Notes for 2/16/16
Notes for 2/16/16 NUTR 250
Popular in Human Nutrition and Metabolism
Popular in Nutrition and Food Sciences
This 3 page Class Notes was uploaded by mwastler on Tuesday February 9, 2016. The Class Notes belongs to NUTR 250 at University of Nebraska Lincoln taught by Joel Timothy Cramer in Winter 2016. Since its upload, it has received 29 views. For similar materials see Human Nutrition and Metabolism in Nutrition and Food Sciences at University of Nebraska Lincoln.
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Date Created: 02/09/16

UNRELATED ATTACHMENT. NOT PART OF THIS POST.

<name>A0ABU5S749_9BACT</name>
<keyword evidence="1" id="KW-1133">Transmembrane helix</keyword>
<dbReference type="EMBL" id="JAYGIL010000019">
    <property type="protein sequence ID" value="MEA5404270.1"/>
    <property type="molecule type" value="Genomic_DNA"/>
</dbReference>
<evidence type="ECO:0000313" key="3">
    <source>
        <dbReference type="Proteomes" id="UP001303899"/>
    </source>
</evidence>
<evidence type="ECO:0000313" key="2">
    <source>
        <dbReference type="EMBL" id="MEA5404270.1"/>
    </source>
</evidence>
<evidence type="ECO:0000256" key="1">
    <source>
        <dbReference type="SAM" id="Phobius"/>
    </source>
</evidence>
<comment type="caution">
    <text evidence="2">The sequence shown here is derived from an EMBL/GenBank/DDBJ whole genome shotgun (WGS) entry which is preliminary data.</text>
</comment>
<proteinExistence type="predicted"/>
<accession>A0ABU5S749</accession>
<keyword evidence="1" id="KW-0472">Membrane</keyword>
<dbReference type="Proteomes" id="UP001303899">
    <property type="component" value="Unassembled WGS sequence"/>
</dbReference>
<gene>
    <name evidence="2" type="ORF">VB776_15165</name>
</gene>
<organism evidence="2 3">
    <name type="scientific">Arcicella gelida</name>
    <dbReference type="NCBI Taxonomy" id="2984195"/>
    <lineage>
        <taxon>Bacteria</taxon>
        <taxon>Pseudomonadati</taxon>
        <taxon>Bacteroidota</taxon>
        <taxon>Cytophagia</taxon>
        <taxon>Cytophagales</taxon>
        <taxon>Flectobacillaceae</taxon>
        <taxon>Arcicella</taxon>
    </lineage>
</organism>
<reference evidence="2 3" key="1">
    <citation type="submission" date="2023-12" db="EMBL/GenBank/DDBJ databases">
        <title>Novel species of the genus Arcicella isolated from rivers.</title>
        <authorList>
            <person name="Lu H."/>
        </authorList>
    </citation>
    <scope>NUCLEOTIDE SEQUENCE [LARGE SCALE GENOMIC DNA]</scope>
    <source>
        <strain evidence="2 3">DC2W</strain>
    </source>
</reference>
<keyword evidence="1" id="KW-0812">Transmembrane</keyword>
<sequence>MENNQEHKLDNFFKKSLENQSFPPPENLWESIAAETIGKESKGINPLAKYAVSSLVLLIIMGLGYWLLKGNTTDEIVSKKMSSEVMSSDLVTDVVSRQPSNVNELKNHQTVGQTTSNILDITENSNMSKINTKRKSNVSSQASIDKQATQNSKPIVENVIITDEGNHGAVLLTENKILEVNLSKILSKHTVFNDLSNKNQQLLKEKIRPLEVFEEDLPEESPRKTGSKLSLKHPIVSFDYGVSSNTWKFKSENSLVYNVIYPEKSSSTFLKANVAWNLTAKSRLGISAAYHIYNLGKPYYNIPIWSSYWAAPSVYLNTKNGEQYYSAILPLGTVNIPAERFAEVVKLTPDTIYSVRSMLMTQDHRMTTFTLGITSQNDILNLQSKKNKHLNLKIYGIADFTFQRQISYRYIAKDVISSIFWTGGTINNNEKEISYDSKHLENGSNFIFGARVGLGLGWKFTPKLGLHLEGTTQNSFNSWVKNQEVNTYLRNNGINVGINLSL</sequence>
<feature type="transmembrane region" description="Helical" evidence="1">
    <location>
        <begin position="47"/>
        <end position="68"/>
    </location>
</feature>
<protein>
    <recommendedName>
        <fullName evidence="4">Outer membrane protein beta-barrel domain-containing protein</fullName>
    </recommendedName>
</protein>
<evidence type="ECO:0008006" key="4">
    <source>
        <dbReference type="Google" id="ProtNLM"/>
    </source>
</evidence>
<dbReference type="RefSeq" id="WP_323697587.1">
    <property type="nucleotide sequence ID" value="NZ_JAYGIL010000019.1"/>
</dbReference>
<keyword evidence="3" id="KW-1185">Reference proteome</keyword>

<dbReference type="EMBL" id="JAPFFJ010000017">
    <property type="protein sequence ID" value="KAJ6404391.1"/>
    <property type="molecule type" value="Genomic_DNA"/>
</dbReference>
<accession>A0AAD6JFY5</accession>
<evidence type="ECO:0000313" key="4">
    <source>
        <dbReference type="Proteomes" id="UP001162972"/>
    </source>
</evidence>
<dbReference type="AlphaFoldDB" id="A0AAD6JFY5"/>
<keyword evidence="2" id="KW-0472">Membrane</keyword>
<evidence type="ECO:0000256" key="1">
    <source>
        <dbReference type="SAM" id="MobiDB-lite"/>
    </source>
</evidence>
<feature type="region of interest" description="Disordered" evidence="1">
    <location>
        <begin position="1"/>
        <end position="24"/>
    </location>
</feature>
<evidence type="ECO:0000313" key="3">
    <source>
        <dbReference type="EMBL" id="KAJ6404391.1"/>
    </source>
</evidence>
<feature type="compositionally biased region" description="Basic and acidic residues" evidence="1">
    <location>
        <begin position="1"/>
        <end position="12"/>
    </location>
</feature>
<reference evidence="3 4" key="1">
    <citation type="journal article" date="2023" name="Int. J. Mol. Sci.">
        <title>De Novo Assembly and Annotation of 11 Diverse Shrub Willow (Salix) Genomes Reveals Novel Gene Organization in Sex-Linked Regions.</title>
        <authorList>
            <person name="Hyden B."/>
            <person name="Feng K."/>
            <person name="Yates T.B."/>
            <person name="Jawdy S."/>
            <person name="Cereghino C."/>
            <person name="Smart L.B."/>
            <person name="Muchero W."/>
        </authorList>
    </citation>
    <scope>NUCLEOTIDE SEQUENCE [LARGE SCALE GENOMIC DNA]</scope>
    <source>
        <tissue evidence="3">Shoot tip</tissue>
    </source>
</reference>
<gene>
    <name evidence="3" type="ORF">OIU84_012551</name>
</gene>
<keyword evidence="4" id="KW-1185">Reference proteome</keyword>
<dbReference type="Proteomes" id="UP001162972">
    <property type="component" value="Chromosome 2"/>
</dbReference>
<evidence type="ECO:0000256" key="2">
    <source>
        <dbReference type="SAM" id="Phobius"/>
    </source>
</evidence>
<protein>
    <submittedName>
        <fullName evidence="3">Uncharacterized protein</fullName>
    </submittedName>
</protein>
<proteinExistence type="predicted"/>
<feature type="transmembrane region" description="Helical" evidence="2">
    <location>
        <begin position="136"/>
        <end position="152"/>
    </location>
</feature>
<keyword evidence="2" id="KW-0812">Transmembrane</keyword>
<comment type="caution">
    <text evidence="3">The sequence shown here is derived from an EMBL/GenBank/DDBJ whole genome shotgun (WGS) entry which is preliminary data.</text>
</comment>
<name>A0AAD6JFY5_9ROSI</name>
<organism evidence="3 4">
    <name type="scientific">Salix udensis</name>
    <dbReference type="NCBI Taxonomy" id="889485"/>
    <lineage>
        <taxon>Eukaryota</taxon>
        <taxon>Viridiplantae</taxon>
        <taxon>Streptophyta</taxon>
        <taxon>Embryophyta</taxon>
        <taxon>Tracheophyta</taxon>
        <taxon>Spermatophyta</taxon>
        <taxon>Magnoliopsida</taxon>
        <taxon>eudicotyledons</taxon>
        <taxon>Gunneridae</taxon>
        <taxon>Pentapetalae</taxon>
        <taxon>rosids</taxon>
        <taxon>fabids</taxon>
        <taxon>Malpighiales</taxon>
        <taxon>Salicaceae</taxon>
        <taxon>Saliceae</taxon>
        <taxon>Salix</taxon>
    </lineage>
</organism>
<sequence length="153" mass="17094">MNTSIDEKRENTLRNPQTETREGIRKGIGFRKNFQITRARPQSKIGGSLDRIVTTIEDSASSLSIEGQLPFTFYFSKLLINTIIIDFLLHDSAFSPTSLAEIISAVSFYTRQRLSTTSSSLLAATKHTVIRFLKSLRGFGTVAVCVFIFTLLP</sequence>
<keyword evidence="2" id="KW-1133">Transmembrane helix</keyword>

1. Carbohydrates (CHO) –ch.5 a. Composed of C, H, and O b. Produced by plants via photosynthesis c. Two basic categories i. Simple CHO 1. Monosaccharides 2. Disaccharides ii. Polysaccharides complex CHO 1. Starch 2. Glycogen 3. Fiber 2. Monosaccharides a. Contain 6 C, 12 H, and 6 H i. Slightly different configuration ii. 6C H12 O6 b. 3 main energy producing simple CHO- monosaccharides i. Glucose (most common/abundant; aka blood sugar)- in dietary sources also called dextrose ii. Fructose- “fruit sugar”; fruits, vegetables, honey, etc. also in high-fructose corn syrup iii. Galactose- milk and milk products; part of ‘lactose’ “other monosaccharides” iv. Sugar alcohols- monosaccharide derivatives 1. Xylitol, 2. Mannitol, 3. Sorbitol v. Pentoses- 5- carbon chains 1. Ribose and deoxyribose 3. Disaccharides a. Two monosaccharides liked together by condensation reaction b. Two types of bonds that connect monosaccharides i. Alpha: C-O-C: maltose and sucrose ii. Beta: lactose and fiber contain beta bonds 1. Not easily broken down by intestinal enzymes c. 3 types of disaccharides i. Maltose: glucose-glucose, alpha bond 1. Alcoholic beverages ii. Sucrose: glucose-fructose, alpha bond 1. Sugar cane, sugar beets, maple syrup (tree sap), and table sugar iii. Lactose: glucose-galactose, beta bond 1. Requires the lactase enzyme in sufficient amounts a. Milk and milk products b. Lactose intolerants: insufficient lactase leads to undigested lactose fermentation, gas, and bloating 4. Complex CHO polysaccharides a. Oligosaccharides: contain 3-10 monosaccharides linked together (bonded)- contain 1 or more beta bonds b. Two primary oligosaccharides: i. Raffmose ii. Stachyose (know these two) 1. ^^ indigestible bacterial fermentation gas 2. Found commonly in beans, legumes 3. “Beano” – enzyme preparation that breaks down oligosaccharides a. Alphagalactosidase (don’t need to memorize) c. Polysaccharides contain many monosaccharides bonded together i. Alpha vs. beta bonds determine digestibility ii. Digestible polysaccharides 1. Starch (plants) a. Amylose i. Strait chained polysaccharide b. Amylopectin i. Branched chain polysaccharide 2. Glycogen a. The storage form of glucose in the body b. Liver glycogen (about 90g converted to blood sugar) c. Muscle glycogen (about 300g glucose for muscle fuel) Assumption 1: we burn 100kcal/mile at race pace Marathon: 26 miles x 100kcal/mile = 2,600 kcal Liver Glycogen: about 90g x 4kcal/g = 360kcal Muscle Glycogen: about 300g x 4kcal/g = 1,200kcal 1,560kcal of stored glycogen (360 + 1,200) Energy need= 2,600kcals Energy stored= 1,560kcals 1,040kcals deficit for finishing marathon (2,600 – 1,560) ****end result 1. CHO loading prior to race 2. CHO intake during race to avoid “hitting the wall” ***look at picture of screen on phone*** Quickest to slowest – due to the number of ends that can be released at any given moment: 1. Glycogen 2. Amylopectin 3. Amylose *go over “ose” structures but do not have to memorize…go over lipid structures though* Indigestible Polysaccharides 1. Fiber- or “total fiber” a. Dietary fiber- occurs naturally in food b. Functional fiber- added to foods for health benefits i. NOTE: nutrition facts panel only includes dietary fiber
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